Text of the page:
Professor of Law
John and Frances Angelos Law Center, Room 1014
Media Contact: Christine Stutz
Administrative Assistant: Deborah Pinkham
John and Frances Angelos Law Center, Room 518
J.D., cum laude, University of Michigan Law School
B.A., magna cum laude, Cornell University
Areas of Expertise
Kimberly Wehle (formerly Kimberly N. Brown) joined the law school after several years of teaching as an Associate Professor at the University of Oklahoma College of Law and a Visiting Professor at the George Washington University Law School. She teaches and writes in the areas of administrative law, federal courts and civil procedure. She is particularly interested in separation of powers questions, as well as in the constitutional implications of structural and technological innovations in modern government.
Wehle is the author of three books that explain complex consitutional concepts for lay audiences. She is a contributor for BBC World News and BBC World News America on PBS, and an opinion contributor to The Atlantic, Politico, The Bulwark and The Hill. She was an on-air legal analyst and commentator for CBS News. In addition, she appears regularly as a guest legal analyst on constitutional topics such as separation of powers and impeachment with outlets including CNN, MSNBC, NPR’s Morning Edition, PBS NewsHour and Fox News. Her articles have also appeared in The Baltimore Sun, The Los Angeles Times, and NBC News Think. She is regularly interviewed and cited by prominent print journalists on a range of newsworthy legal issues.
She hosts a show on Instagram called #SimplePolitics with Kim Wehle at @kimwehle. She also tweets @kimwehle. She is the 2020 recipient of the prestigious University of Maryland System Board of Regents Faculty Award for excellence in scholarship.
Wehle's scholarship addresses the constitutional relationship of independent agencies and private contractors to the enumerated branches of government. Her articles have appeared in the Notre Dame Law Review, the Indiana Law Journal and the North Carolina Law Review, among others, and her work is cited in a leading federal courts casebook.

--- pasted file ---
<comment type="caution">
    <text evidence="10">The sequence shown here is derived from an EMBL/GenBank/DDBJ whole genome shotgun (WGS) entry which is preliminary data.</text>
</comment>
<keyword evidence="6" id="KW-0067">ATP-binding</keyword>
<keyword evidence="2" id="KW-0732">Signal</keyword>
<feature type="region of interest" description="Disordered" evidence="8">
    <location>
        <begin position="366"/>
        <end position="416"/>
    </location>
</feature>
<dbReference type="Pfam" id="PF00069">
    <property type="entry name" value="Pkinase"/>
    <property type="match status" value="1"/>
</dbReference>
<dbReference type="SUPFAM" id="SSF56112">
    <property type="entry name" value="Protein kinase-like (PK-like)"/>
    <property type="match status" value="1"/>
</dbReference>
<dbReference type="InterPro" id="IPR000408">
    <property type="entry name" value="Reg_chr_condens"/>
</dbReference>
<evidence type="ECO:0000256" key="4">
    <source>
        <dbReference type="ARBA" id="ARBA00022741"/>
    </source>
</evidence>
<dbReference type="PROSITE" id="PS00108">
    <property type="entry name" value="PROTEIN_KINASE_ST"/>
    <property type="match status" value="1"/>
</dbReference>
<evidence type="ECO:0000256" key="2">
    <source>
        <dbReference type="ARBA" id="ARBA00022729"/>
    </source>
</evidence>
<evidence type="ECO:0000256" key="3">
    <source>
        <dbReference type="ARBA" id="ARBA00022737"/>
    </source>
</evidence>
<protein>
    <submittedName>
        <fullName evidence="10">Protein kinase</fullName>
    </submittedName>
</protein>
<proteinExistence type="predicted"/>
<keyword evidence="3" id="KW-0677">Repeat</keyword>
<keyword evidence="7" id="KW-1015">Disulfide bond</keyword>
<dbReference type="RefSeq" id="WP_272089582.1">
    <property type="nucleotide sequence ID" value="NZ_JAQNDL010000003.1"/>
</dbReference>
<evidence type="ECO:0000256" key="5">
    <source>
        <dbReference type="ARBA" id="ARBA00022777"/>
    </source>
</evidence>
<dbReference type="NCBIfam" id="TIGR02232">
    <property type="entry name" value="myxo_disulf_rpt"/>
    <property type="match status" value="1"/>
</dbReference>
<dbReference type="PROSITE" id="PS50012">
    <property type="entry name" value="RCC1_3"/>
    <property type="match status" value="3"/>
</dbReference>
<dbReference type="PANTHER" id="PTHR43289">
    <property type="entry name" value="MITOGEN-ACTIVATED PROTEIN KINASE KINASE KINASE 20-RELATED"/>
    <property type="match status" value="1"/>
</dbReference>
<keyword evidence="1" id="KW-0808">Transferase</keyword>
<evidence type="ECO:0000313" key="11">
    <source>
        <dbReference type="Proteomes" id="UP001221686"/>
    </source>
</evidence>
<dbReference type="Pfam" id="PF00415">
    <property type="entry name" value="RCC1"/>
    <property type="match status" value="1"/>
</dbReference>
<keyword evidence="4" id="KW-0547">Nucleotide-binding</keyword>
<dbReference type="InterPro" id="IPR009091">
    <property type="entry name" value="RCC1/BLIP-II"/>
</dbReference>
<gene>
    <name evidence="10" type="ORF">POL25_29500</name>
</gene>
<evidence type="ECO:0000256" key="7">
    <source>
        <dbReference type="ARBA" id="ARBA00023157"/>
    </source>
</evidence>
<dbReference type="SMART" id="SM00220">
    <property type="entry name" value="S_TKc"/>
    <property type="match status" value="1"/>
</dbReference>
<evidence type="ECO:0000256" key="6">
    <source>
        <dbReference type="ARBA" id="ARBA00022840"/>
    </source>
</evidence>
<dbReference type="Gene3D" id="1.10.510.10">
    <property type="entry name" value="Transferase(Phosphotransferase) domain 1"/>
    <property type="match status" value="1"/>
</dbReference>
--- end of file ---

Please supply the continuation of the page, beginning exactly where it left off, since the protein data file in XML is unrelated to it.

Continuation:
Wehle was an editor of the Michigan Law Review and clerked for the Hon. Charles R. Richey of the United States District Court for the District of Columbia. She went on to practice, first at the Federal Trade Commission and subsequently as an Associate Independent Counsel in the Office of Independent Counsel Kenneth W. Starr, and as an Assistant U.S. Attorney in the Civil Division of the Office of the United States Attorney in Washington, D.C.
She has practiced before the United States Supreme Court and argued several cases in the United States Court of Appeals for the D.C. Circuit.
Wehle is also an advisor to the nonpartisan nonprofit, Protect Democracy.
How to Think Like a Lawyer—A Common Sense Guide to Everyday Dilemmas (Harper Collins, forthcoming 2021).
What you Need To Know About the Right to Vote -- and Why (Harper Collins, 2020).
How to Read the Constitution -- and Why (Harper Collins, 2019).
The Outsourced Constitution: How Government Power in Private Hands Erodes American Democracy (forthcoming Cambridge University Press).
Articles and Essays
“ 'Law and' the OLC’s Article II Immunity Memos," Stanford Law & Policy Review (forthcoming Feb. 26, 2021).
"Forward," 9 Leg. & Policy Brief 2 (Spring 2020).
"Defining Lawmaking Power," 51 Wake Forest Law Review 811 (2016).
"Public Laws and Private Lawmakers," 93 Washington University Law Review 615 (2016).
"Outsourcing, Data Insourcing, and the Irrelevant Constitution," 49 Georgia Law Review 607 (2015).
"Anonymity, Faceprints, and the Constitution," 21 George Mason Law Review 409 (2014).
"'We the People,' Constitutional Accountability, and Outsourcing Government," 88 Indiana Law Journal 1347 (2013).
"Government by Contract and the Structural Constitution," 87 Notre Dame Law Review 491 (2011).
"Presidential Control of the Elite 'Non-Agency,'" 88 North Carolina Law Review 71 (December 2009).
"Justiciable Generalized Grievances," 68 Maryland Law Review 1 (Fall 2008).
"What's Left Standing? FECA Citizen Suits and the Battle for Judicial Review," 55 Kansas Law Review 677 (April 2007).